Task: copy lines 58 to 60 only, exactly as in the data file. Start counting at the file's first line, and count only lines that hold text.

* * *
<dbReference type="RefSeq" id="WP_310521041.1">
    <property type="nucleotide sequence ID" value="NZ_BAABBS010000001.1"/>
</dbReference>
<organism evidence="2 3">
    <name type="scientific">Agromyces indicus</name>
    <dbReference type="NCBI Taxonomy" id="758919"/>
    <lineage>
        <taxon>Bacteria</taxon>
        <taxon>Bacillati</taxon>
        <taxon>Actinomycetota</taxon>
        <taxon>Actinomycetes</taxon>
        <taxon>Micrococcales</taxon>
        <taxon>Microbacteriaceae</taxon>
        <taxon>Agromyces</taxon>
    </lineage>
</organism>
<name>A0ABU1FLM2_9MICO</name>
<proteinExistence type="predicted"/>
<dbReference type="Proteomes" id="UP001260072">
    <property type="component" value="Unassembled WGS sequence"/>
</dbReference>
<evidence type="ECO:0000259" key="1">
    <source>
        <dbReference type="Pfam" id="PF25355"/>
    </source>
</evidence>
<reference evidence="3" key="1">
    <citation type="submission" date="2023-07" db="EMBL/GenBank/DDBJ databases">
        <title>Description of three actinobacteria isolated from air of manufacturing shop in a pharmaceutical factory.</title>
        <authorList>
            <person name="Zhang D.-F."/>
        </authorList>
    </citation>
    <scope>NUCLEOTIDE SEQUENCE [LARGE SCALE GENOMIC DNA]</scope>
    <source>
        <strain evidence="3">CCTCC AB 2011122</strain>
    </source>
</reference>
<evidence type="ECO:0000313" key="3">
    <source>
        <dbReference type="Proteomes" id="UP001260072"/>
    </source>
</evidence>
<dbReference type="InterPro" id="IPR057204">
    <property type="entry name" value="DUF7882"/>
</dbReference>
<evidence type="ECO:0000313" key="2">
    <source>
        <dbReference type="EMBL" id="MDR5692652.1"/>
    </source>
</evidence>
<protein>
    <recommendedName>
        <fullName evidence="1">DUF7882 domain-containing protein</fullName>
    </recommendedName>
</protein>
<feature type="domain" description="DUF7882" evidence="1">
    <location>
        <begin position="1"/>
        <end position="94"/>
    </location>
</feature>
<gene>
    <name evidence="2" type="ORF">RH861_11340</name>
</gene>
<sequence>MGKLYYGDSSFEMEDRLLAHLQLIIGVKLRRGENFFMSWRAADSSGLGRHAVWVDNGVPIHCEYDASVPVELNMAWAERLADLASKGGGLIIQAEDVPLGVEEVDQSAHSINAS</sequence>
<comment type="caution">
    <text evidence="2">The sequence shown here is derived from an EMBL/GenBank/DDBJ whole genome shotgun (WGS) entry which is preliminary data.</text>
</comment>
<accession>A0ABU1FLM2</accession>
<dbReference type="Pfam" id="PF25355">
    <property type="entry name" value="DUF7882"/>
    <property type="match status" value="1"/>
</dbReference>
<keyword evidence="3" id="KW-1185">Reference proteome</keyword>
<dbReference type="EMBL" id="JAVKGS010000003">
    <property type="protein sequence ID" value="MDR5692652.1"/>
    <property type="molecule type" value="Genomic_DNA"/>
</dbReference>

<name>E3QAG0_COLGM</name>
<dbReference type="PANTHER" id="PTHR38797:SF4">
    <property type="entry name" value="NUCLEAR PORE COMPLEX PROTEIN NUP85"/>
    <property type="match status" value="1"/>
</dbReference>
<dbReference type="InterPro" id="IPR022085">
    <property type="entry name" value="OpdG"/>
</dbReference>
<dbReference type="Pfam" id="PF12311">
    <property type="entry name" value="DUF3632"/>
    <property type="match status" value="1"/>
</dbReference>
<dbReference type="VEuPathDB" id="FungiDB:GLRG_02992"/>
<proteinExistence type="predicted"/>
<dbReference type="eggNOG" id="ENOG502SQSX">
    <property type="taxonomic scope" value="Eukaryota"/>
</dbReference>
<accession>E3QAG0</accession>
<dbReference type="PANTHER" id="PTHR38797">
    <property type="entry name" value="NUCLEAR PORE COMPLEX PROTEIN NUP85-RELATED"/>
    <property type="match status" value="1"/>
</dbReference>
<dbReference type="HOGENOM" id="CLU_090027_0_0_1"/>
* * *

    <location>
        <begin position="1"/>
        <end position="94"/>